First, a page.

Cleanliness was major issue in Delhi, says L-G Saxena

Cleanliness was major issue in Delhi, says L-G Saxena

New Delhi:With almost 98 per cent of the G20 work done, the Lieutenant Governor of Delhi, V K Saxena, has spoken about the city’s final stretch of preparations with Millennium Post with the Summit. Delhi is set to host the G20 on September 9-10.

What was the biggest challenge you faced as Delhi readied itself to welcome delegates from across the world?

I think cleanliness was a major issue. When we started on the 61 roads that the delegates would be visiting, we recovered almost 15,000 tonnes of waste. The sidewalks were extremely dirty, footpaths were broken and there were a number of potholes on the roads that needed to be repaired and taken care of within the required period of time.

Regarding the beautification and redevelopment, was there a common aesthetic theme for it?

No, every road and space is differently developed. The officers and I focused more on the flowering patterns, greenery and placement of various fountains and other installations with the objective of representing our traditions and culture. For example, the lion statues are a symbol of power, while the horses represent speed. On the other hand, the fountains were installed to give a soothing, spiritual effect. The Yakshini statues, unveiled recently, are a nod to the history where they stood guard for King Kuber’s treasuries, just like India’s strong economy.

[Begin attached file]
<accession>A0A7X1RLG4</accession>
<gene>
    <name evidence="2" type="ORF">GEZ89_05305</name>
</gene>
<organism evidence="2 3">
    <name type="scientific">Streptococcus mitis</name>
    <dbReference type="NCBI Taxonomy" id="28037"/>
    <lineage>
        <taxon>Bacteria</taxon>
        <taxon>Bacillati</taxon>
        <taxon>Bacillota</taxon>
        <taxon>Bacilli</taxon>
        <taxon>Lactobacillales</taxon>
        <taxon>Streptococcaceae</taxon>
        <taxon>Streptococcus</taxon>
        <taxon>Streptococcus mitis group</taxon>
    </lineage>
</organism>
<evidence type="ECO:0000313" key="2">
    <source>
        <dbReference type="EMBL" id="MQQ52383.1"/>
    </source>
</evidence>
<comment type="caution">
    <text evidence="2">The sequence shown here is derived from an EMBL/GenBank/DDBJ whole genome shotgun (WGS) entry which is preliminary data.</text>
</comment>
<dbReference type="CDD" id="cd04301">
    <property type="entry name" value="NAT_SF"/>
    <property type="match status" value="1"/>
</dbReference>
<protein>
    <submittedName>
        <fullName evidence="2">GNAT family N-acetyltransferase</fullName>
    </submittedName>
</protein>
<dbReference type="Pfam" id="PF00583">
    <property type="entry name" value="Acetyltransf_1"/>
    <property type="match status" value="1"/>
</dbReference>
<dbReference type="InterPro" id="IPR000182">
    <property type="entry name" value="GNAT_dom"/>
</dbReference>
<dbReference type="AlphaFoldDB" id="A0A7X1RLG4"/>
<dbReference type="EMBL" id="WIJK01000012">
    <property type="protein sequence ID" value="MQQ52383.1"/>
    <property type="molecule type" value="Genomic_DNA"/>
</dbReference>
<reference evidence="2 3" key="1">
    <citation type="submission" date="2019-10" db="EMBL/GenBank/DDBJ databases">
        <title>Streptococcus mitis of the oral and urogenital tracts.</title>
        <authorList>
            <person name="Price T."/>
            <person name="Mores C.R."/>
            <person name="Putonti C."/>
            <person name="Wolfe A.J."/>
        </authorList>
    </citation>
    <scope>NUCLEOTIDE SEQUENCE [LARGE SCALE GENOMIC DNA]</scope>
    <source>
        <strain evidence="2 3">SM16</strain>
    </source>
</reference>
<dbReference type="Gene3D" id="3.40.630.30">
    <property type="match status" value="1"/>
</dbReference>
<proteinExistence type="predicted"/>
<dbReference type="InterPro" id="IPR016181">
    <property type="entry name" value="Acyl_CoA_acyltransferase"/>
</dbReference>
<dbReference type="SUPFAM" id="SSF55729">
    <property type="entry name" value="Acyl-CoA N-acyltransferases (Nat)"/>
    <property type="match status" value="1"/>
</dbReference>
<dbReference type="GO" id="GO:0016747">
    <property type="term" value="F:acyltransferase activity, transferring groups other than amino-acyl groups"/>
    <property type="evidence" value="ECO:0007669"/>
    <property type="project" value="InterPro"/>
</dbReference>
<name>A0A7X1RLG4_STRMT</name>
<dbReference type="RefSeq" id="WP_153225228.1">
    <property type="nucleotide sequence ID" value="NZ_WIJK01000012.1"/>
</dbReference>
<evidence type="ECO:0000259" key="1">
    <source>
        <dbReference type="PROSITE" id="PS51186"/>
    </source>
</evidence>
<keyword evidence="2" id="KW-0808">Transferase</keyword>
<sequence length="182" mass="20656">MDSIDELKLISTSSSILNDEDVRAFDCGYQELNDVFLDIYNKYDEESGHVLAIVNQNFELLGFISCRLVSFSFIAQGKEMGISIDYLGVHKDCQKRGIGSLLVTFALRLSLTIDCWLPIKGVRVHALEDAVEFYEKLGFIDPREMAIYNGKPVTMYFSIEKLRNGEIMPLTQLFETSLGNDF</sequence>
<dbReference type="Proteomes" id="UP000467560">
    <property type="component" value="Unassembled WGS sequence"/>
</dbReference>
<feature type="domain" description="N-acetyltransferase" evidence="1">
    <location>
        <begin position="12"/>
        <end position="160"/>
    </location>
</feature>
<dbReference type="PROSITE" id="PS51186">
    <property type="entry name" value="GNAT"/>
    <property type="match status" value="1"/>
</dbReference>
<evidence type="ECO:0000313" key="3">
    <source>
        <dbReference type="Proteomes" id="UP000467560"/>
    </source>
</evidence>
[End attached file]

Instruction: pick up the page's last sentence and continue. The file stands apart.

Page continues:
What were the expenditures undertaken for this preparation?

The cost has been kept minimal. NDMC hardly spent 60 crores, a majority of which was focused towards cleaning the areas, while the artefacts have been sponsored by CSR.

There has been an ongoing conflict about which agency should be credited for the preparations?

I would like to give the credit to all the officers from different agencies like NHAI, NDMC, DDA, Cantonment Board, and Air Force. It was a team effort where everyone was working 24x7, with even senior officers on the ground overseeing the preparations.

Another debate that has been in media is the NCCSA. With a 2 to 1 board, do you think it leaves the CM with any administrative power?

The Chief Minister has all the power. Imagine, if a meeting cannot be held without his consent for two months, how is he in a minority? Since June 28, even after repeated requests, the meeting has been postponed.

Do you think these conflicts may reflect poorly with international delegates on route to country.

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